I love animals. I grew up with a mangy menagerie that at any given time included hamsters, gerbils, birds, mice, and cats. And dogs. Oh, the dogs. I spent my adolescence pretty much covered in dog hair.
I never did much with horses, though. I always wanted to, but unless you have a parent who is into horses, or unless you live close to a ranch or some other wide open space, I’m not sure how you can get that exposure. My mother, an experienced horsewoman, did take us kids to ride ponies around in a circle for a fee at a park, or at least I think she did. I was young enough that I might be making that memory up. She talked about horses some, but she married an extremely un-horsey guy, so my experience with horses has been pretty limited.
Like many of the posters here at Segullah, I’m at a beginning of a new chapter, as my youngest just finished kindergarten. It’s a scary time, or at least it can be for a stay at home mom. It’s a time ripe for re-invention, or re-discovery of one’s self, when the demands of motherhood aren’t quite so physically…demanding. So, I’m pursuing a long held dream of learning to do equine therapy, or hippotherapy, which involves speech therapy interventions being implemented while the student is riding a horse. I’m baby stepping my way into this, functioning at this point as just a lesson volunteer, but I gotta tell you, so far, it’s really, really, really cool.
I’m learning a lot, like, overload levels of a lot, but one thing that I keep learning is something that I heard from a master horseman:
Horses are mirrors to our souls.
In the lessons, I don’t say much. I walk beside the horse to provide safety support for the rider, or I lead the horse during the lesson for riders who aren’t independent enough to control their own horses. I’ve been in lessons with nonverbal children who shriek with fear and/or happiness as well as adults who may or may not be physically disabled. The students, they run the gamut in terms of age and abilities.
In some ways, it’s the adults that are the most interesting.
Don’t get me wrong, I LOVE the kids. The effects of therapeutic riding are amazing and powerful, and I’ve teared up more than once watching these little people fall in love with riding.
But the horses tell me more about the adults. When I showed up for my lesson today, I knew what the horses were going to be like even before the adults got on them. Both riders were riding horses they weren’t familiar with, both were unprepared for the switch, and both were nervous. I knew it was going to be a hard lesson.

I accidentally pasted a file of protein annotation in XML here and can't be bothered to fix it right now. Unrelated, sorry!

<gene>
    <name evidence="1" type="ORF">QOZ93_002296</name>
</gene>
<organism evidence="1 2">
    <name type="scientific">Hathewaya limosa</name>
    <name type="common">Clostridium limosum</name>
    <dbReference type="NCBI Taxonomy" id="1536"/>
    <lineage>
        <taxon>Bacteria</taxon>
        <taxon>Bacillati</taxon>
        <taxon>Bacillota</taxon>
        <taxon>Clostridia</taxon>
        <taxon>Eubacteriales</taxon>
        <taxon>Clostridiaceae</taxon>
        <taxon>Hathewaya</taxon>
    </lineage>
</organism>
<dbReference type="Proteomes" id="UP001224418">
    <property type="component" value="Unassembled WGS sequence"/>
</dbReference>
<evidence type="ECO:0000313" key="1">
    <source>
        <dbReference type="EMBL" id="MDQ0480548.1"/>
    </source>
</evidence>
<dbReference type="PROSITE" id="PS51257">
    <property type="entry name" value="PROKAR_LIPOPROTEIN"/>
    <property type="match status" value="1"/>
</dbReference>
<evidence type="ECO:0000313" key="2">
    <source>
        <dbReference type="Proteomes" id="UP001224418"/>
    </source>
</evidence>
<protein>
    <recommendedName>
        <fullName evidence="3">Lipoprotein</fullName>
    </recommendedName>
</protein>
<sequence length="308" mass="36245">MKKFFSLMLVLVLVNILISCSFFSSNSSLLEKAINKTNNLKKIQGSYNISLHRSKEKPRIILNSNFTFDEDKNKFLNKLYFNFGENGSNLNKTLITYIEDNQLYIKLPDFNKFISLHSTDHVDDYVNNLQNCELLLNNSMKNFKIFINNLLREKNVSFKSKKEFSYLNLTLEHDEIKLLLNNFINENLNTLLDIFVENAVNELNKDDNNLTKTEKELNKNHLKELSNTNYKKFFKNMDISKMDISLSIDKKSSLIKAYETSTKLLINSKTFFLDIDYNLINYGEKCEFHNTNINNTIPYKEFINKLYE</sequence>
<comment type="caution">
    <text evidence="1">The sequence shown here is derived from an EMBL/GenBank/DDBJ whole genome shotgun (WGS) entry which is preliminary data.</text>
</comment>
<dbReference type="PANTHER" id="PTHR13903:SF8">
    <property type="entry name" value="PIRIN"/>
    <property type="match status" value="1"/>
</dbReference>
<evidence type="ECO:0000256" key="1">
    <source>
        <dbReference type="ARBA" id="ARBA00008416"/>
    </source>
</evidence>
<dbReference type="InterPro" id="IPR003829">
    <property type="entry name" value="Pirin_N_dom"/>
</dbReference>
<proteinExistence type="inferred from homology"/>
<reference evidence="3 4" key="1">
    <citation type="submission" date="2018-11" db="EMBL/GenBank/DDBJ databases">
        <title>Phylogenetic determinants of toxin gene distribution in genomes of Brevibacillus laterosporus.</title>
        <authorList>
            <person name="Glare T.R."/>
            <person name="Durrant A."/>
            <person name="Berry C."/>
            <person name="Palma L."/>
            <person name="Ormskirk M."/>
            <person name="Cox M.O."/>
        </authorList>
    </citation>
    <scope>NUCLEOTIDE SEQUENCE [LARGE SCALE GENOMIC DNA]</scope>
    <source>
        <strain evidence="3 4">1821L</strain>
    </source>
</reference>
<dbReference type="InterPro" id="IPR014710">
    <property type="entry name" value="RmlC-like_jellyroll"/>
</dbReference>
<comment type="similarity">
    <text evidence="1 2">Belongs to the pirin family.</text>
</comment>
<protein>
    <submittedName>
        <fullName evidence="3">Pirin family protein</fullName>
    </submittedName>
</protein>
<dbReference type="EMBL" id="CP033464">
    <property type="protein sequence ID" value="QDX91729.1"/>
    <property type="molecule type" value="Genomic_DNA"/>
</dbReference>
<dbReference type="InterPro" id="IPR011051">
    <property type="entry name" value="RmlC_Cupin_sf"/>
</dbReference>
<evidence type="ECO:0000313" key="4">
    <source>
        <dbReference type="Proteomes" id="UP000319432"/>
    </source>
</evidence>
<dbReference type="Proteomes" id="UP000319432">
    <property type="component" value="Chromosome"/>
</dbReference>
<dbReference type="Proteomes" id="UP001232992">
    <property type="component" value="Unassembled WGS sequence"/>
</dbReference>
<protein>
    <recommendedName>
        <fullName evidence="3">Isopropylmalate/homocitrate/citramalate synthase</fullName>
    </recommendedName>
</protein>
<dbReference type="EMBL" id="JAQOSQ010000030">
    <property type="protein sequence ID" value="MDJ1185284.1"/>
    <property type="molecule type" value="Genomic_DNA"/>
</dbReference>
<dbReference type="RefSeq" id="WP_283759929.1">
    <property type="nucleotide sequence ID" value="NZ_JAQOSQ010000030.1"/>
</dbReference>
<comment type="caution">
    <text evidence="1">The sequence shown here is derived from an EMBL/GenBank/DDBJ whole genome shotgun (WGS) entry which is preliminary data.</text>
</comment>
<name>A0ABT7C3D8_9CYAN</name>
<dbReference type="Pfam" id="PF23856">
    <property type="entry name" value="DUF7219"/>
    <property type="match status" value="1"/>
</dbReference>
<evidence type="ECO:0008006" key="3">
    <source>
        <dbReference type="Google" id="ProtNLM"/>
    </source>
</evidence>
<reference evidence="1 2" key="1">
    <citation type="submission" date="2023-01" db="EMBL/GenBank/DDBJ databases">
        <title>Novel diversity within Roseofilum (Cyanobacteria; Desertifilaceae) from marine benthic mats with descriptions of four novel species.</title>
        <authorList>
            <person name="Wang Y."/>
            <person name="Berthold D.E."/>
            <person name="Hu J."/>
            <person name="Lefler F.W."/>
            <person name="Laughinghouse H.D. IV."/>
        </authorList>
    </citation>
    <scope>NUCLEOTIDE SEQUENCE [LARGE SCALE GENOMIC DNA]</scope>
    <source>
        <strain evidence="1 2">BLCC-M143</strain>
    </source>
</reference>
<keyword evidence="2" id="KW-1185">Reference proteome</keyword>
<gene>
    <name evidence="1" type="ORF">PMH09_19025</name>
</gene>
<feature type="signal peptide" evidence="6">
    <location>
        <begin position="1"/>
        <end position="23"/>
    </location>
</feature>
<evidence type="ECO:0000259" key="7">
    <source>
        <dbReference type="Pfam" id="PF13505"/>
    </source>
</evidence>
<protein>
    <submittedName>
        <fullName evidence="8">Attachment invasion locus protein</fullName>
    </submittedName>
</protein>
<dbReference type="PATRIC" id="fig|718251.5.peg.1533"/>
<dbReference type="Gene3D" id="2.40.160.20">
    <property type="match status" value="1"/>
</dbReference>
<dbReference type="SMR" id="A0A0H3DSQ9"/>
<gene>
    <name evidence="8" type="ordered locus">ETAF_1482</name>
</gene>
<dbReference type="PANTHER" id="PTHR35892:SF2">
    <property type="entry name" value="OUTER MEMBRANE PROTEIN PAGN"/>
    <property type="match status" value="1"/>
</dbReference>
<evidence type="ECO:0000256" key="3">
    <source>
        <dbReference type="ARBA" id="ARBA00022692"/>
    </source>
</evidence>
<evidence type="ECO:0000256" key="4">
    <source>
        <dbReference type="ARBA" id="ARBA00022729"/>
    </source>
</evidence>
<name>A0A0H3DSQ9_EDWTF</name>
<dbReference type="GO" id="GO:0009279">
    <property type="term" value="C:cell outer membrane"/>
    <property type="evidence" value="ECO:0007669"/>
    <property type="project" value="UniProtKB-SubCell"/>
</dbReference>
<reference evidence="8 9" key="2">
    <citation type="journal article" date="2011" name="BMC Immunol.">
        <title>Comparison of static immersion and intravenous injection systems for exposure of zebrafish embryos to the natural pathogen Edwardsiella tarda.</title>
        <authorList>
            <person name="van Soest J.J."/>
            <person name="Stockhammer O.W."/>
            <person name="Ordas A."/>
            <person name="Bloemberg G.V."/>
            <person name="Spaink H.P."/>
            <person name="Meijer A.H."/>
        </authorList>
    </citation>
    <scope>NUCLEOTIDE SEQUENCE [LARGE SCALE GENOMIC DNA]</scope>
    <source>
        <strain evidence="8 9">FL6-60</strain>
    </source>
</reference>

It was. I saw the riders hesitations, their insecurities. I saw it because the horses showed it to me. And I saw when the first rider overcame her hesitancy and started really riding the horse, when she remembered her strength, and used it. Both horse and rider were happier.
Mirrors to the soul.
I’m not a horsewoman, not yet. I’ve hardly been on a horse since that fuzzy memory in the park, and my first day as a volunteer, I was told to take a deep breath because the horse I was grooming was feeling my nervous energy. I *was* nervous, it was true, but I was trying to act tough. I didn’t fool anybody, least of all the horse. I still have miles and miles of things left to learn.
But as I watched the rider today calm her inner fears and ride, I wondered what the horse would do if *I* were on it. I wondered what was inside my soul, what the animal would reveal about me. What is inside of me, and if I didn’t like what I saw, could I change it?
All during the drive home I contemplated this question. What is inside of me? What does my soul look like? Are there other mirrors to my soul? Do my children mirror my soul, does my husband, heck, does my dog? Would I be surprised to see into myself, or ashamed?
One of my favorite scriptures is from Doctrine and Covenants, 76:94:
“They who dwell in his presence are the church of the Firstborn; and they see as they are seen, and know as they are known, having received of his fulness and of his grace;”
This is the promise of those who have been valiant in their testimony of Christ, that they will see as they are seen, and know as they are known.
Is this a good thing, or a scary thing?
I think it’s both. Good and scary, to see what is inside of us, and see it as God sees it. To know ourselves as God knows us. To know others as God knows them, and presumably, to love ourselves and others as God does.
Apparently, that’s heaven.
In the meantime, we’ve got horses, and therapeutic riding. It’s not heaven, but it’s pretty close.